This week, two Democrats in the Florida delegation–U.S. Reps. Alcee Hastings, D-Fla., and Frederica Wilson, D-Fla.–pushed a proposal to aid the immediate families of K-12 teachers and administrators violently killed while performing school duties.
Hastings introduced the “Teacher Victims’ Family Assistance Act” this week with Wilson as a cosponsor. U.S. Rep. Gwen Moore, D-Wisc., and U.S. Rep. Susan Wild, D-Penn., are also backing the proposal.
“With the responsibility of protecting students in addition to educating them, teachers are too often the casualties of horrendous acts of violence,” said Hastings. “In the 2018 school year alone, there were 24 school shooting incidents. These disturbing acts of violence have no place in our schools, yet when they happen, they can leave the families of slain teachers, many with children, unprepared financially. It is alarming that there is currently no mechanism in place to assist the families of teachers with the long-term cost of having a loved one die prematurely. I am proud to introduce this legislation to provide much needed assistance to our educators’ families.”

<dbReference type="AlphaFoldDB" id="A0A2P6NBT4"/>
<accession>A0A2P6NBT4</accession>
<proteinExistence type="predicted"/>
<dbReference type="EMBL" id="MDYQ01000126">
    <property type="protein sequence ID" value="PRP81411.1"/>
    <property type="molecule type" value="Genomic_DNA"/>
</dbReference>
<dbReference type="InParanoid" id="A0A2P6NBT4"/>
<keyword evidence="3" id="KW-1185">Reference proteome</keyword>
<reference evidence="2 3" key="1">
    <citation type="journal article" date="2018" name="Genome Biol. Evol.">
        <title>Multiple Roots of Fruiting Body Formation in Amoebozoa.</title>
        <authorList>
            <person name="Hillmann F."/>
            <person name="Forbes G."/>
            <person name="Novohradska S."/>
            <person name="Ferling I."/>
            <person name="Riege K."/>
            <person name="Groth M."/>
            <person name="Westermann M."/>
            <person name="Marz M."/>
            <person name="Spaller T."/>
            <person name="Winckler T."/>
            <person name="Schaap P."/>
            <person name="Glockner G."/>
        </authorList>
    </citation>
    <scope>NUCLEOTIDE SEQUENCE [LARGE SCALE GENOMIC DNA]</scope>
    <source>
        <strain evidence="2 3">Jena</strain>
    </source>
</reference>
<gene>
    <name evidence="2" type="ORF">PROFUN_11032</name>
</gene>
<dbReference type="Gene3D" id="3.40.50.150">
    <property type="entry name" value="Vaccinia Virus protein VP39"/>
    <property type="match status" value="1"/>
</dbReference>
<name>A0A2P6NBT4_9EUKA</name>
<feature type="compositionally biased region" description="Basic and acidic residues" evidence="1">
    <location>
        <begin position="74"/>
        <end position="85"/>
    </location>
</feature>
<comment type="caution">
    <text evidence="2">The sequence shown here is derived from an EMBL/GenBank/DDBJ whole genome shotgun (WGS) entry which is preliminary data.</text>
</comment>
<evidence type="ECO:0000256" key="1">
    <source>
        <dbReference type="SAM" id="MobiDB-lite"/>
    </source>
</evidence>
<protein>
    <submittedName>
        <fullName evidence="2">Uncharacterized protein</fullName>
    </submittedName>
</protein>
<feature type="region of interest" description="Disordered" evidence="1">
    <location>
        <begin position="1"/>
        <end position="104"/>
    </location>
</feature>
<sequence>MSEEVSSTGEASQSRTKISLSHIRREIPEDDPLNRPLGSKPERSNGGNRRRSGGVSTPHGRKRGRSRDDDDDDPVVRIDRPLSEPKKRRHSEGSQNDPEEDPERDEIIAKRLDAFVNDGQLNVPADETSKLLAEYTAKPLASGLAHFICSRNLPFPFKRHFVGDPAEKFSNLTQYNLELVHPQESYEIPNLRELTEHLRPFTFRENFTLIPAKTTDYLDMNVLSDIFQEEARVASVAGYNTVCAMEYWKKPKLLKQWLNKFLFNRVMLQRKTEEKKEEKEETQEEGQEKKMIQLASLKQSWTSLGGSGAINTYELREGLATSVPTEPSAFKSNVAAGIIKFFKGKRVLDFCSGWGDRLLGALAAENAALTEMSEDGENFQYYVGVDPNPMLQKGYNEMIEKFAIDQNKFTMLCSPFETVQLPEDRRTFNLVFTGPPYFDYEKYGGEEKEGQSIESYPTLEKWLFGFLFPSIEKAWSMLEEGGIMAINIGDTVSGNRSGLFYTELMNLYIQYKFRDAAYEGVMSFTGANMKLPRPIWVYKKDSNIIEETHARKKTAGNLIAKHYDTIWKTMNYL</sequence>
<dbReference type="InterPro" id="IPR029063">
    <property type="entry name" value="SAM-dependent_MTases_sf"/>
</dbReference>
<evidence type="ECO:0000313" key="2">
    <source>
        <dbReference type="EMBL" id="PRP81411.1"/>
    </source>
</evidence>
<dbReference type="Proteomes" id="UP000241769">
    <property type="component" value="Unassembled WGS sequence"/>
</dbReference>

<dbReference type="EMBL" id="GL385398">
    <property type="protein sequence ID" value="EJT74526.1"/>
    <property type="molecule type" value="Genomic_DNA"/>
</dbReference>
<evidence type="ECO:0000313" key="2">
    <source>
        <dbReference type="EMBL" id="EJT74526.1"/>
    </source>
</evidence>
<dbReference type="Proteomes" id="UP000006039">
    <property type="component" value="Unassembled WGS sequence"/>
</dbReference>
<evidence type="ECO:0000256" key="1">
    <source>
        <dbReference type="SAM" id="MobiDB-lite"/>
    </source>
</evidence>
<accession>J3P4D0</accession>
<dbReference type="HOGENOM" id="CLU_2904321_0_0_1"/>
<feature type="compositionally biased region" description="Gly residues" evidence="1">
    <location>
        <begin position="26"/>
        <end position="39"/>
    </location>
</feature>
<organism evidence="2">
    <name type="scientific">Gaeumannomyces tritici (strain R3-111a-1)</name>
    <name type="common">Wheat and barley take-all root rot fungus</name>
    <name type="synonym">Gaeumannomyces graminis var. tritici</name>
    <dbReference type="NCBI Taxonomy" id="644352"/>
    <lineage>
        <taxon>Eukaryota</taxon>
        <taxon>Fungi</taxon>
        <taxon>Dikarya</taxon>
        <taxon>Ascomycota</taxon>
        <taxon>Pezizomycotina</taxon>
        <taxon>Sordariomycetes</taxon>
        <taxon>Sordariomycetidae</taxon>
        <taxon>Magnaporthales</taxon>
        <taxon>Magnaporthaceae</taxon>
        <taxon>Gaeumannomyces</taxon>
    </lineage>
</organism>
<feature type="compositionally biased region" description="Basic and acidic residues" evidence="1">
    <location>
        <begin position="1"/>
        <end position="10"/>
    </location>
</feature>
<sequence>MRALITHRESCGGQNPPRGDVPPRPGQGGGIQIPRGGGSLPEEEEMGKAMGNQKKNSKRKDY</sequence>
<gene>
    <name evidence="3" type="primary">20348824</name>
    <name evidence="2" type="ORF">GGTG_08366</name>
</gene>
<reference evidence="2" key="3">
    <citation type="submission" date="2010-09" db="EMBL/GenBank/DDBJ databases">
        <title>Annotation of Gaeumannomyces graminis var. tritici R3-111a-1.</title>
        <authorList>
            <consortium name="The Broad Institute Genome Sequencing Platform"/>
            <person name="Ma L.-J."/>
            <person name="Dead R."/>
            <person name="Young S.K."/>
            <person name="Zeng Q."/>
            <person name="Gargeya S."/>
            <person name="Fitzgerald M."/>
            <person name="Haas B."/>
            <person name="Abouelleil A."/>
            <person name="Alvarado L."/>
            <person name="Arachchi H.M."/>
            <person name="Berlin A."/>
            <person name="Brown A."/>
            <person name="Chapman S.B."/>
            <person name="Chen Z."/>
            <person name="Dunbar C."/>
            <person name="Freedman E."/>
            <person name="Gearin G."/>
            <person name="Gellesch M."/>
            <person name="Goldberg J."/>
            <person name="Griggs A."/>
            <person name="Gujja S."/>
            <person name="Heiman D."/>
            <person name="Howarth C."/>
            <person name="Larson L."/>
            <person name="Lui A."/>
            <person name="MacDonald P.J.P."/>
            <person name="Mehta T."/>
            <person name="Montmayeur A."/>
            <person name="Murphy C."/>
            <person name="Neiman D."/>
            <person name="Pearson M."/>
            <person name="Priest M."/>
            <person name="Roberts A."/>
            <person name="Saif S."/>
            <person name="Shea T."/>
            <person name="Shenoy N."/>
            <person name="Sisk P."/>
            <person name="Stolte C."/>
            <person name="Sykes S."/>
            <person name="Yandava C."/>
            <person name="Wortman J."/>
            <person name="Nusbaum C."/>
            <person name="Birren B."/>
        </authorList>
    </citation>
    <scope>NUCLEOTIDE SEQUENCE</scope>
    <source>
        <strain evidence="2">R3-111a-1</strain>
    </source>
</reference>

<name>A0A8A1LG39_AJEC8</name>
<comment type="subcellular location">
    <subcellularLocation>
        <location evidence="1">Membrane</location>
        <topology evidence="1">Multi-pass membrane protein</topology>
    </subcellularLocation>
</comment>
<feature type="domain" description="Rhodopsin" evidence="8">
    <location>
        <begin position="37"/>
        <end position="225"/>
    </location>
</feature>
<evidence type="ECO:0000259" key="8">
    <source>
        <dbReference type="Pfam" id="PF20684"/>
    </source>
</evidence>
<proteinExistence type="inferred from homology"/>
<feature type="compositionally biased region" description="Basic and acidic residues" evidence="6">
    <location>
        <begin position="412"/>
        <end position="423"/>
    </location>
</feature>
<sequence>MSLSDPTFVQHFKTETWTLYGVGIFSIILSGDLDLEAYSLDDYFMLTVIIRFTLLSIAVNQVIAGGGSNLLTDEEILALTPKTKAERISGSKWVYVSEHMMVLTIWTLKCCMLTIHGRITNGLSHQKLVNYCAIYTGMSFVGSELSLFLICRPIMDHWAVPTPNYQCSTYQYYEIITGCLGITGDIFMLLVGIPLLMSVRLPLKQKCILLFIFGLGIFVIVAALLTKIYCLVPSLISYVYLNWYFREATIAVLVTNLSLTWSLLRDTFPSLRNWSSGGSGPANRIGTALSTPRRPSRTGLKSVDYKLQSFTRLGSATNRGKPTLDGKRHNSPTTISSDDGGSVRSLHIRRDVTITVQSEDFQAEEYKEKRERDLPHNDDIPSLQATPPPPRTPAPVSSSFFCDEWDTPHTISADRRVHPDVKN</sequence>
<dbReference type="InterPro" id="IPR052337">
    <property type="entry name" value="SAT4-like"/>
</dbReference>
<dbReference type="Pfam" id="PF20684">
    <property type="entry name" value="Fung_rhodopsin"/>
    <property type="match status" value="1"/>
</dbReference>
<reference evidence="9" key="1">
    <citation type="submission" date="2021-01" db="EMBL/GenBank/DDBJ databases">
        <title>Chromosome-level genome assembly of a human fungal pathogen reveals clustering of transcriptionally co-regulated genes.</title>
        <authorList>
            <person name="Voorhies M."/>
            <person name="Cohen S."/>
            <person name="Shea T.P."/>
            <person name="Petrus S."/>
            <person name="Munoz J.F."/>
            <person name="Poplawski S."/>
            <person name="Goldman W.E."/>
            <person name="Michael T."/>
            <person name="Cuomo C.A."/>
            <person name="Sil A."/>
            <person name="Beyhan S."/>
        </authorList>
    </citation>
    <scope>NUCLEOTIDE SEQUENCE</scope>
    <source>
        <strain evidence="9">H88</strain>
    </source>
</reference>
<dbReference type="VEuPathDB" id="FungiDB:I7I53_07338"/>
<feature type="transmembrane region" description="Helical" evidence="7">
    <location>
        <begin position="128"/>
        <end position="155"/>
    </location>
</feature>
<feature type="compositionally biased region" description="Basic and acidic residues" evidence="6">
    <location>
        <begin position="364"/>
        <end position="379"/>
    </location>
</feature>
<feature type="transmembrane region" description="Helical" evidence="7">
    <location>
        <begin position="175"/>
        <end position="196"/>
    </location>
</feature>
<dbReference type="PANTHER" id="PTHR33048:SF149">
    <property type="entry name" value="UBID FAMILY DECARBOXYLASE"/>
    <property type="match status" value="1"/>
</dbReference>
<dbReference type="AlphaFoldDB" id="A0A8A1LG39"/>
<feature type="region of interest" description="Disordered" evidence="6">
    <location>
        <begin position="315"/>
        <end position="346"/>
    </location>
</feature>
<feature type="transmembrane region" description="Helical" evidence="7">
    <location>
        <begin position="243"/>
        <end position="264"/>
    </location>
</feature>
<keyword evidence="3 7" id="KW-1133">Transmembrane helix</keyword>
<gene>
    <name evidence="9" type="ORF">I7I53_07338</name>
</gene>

The bill “directs the Secretary of Education to provide assistance to the immediate families of K-12 teachers or other school employees who are killed by another person’s violent act during their performance of duties for a public or private school. In so doing, the bill provides victims’ families with: (1) funeral assistance; (2) a death benefit payment to the surviving spouse, dependent child, or other next of kin; (3) monthly living assistance for the surviving spouse until death or remarriage and for each dependent child until age 18; and (4) undergraduate education assistance for each dependent child for five years or until age 25.”
Hastings’ bill was sent to the U.S. House Ways and Means and the Education and Labor Committees this week. So far, there is no companion bill over in the U.S. Senate.
Kevin Derby can be reached at Kevin.Derby@floridadaily.com.